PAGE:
To see an index of my blog articles by subject matter and theme, click HERE.

I hope you enjoy the blog’s new structure and stick with us as we begin exploring some of these new subjects.

Best Regards,

Jay

The Zen of South Park Progress Report

I am glad to say that I’m finally back to work on The Zen of South Park. After packing in Atlanta, moving to San Fran, finding an apartment, setting it up with furniture and crap and then a few nights of sickness, I have, at last, begun to sit at my desk daily and plug away.

And it feels great.

We all have projects that we love, and they become such a part of us that to neglect them is like leaving your child in the rain while you go to the local bar. And then beating him when you get home. It’s just not cool – you know?

I am in the very serious editing stages of the book, which is to say that I have quite solid drafts of every chapter and am now perfecting them by tweaking jokes, analyzing word choice and examing the overall structure of each chapter for consistency, flow, and logic. I actually really enjoy this stage of editing because you can see your book go from a piece of writing to a manuscript. While doing this I am also taking notes on the single point of each section in each chapter so that I can properly write an introduction and conclusion.

As I always reiterate, There are no great writers – only great editors.

How is your project going right now? Did you catch the South Park marathon last night? Which episode did you enjoy most. Personally, I love the “Cartoon Wars” episodes. If you’d like to read an essay I wrote on them, called “A Defense of South Park,” click HERE.

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Imaginationland, Director’s Cut Edition, Sunday Night at 10: The Debate Between Imaginary and Real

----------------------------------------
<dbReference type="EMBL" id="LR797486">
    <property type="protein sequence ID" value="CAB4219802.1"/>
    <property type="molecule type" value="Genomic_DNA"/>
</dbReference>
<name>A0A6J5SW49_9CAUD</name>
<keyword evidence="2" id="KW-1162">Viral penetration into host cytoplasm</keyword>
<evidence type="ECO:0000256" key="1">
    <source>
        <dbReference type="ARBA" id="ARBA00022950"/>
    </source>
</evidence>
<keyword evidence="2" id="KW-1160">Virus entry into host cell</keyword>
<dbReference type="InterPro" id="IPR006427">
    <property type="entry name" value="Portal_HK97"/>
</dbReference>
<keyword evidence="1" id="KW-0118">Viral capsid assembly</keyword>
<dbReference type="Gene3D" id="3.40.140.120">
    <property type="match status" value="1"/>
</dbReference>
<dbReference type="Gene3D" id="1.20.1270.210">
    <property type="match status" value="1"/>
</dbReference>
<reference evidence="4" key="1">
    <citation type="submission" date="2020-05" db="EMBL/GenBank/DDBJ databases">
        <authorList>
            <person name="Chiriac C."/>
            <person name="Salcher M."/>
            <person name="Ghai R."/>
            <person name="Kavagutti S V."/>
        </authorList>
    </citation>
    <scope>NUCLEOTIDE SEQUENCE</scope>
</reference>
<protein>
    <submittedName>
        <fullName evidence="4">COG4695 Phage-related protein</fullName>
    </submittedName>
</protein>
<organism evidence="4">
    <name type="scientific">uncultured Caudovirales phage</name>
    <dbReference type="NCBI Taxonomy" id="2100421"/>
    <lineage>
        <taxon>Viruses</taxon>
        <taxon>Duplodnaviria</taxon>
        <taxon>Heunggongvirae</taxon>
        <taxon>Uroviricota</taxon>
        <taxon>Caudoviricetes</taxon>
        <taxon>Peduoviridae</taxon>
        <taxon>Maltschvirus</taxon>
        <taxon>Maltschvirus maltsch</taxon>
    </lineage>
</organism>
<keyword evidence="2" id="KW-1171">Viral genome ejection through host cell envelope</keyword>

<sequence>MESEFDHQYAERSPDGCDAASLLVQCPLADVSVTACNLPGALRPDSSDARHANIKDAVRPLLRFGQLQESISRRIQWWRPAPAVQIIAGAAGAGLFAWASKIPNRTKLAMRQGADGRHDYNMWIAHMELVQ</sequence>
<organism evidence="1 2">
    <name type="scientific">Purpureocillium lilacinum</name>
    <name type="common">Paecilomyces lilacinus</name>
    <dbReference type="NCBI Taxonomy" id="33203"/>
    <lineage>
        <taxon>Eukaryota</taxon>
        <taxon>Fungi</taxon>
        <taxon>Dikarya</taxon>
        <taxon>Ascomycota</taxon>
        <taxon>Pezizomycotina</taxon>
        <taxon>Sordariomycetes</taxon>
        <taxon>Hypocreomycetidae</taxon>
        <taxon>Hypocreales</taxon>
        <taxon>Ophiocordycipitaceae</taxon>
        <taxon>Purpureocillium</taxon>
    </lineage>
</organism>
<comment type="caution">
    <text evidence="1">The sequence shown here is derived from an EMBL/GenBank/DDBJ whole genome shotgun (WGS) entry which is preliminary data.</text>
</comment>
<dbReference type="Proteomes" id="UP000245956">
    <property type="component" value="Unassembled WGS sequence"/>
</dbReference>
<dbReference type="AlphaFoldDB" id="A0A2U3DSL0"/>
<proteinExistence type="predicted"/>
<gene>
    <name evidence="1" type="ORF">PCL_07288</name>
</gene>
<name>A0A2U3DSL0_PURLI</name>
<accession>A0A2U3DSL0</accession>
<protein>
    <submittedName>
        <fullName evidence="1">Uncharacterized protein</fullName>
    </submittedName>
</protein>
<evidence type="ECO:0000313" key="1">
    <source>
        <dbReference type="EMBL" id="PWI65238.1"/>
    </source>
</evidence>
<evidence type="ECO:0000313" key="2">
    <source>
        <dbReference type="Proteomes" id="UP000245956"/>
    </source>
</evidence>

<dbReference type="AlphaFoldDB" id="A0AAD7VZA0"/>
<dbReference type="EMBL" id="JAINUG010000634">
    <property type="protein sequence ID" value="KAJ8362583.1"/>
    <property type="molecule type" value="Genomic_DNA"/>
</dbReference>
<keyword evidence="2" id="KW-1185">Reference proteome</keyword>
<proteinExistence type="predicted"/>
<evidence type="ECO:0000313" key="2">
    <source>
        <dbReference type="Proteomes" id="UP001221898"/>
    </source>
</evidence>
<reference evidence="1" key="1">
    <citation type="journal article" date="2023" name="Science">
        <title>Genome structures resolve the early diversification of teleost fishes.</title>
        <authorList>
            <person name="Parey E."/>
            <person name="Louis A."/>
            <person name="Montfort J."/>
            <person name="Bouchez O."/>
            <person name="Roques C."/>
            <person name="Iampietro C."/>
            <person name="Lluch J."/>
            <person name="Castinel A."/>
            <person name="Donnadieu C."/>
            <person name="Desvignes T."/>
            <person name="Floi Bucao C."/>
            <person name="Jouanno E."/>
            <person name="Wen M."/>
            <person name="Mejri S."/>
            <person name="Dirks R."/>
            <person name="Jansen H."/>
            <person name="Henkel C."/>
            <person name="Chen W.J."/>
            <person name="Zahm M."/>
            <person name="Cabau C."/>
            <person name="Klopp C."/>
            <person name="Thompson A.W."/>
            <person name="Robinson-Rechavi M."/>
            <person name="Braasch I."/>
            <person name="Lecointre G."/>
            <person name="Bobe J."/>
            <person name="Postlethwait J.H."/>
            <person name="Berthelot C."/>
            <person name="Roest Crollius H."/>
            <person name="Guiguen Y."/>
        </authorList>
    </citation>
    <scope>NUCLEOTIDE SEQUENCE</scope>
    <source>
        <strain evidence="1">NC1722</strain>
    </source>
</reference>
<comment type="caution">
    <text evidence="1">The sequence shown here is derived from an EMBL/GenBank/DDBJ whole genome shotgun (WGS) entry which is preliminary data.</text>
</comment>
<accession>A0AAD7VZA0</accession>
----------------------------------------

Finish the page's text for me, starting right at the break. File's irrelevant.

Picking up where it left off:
Like you, I’ve seen the commercials for the Imaginationland spectacular that’s coming up this Sunday night. What’s the difference between the three episodes aired week after week and one long sit-down? I have no idea, other than the time between commercials. Will there actually be never before seen footage? It’s entirely possible, but I wouldn’t know.

Do you know anything about it?

Last week the Imaginationland trilogy was nominated for an Emmy – South Park‘s eighth, god bless them – and perhaps this has something to do with that, though I’m unaware of the specifics in scheduling decisions. Since Matt and Trey aren’t big on pandering to the Emmy-Hollywood-Celebrity crowd, I’m pretty skeptical that the two are related, though I am sure that Comedy Central is interested in grabbing a third Emmy for its most popular, highest rated and most watched show (are all those the same thing?).

I, for one, absolutely love the Imaginationland trilogy. It’s brilliant. At first I wasn’t too keen, because towards the end of the first episode I didn’t see it wrapping up to a point, but upon realizing that it was more than a single episode – and then three episodes! – I became enthralled by the depth to which the entire trilogy was taken and the sensational points that arose out of it.

Imaginationland is about the existence of the make-believe – how real imaginary things are. This hour and a half of philosophical speculation interwoven seamlessly with a plot about Kyle finally having to lick Cartman’s particularly vinegary nuts – How do you like your sundays Kyle? With extra nuts? – is nothing short of genius.

From the perspective of The Zen of South Park, Imaginationland adds particular vibrancy because the understanding that imaginary things – like many of the religious figures we revere, and even, say, maybe, God – are real and can have far more importance and influence than tangible things has a dual effect. At once it provides us with historical fodder while simultaneously affirming the fact that historicity can be far less important than perception. For instance, haven’t people like Superman or Jesus, with their values of justice and the importance of fighting for truth been more influential and important than almost every other person? What about Luke Skywalker – imaginary – vs. Mark Hammell, tangible. Skywalker is more important (by far) and has had far more of an impact on the world. Can we really say that just because he’s imaginary he isn’t really real?

If you haven’t seen it or if you have, I highly recommend that you plunk down in front of your tv this Sunday night at ten and take a look at Imaginationland – and potentially an extended version, at that.

Have you seen it? What’s your favorite part? What do you think about this debate between imaginary and real?

For more going on in the world of South Park, check out my quick question about the South Park video game, HERE. Don’t forget, a review of Step-Brothers is coming later this afternoon (and hopefully X-Files sometime soon!).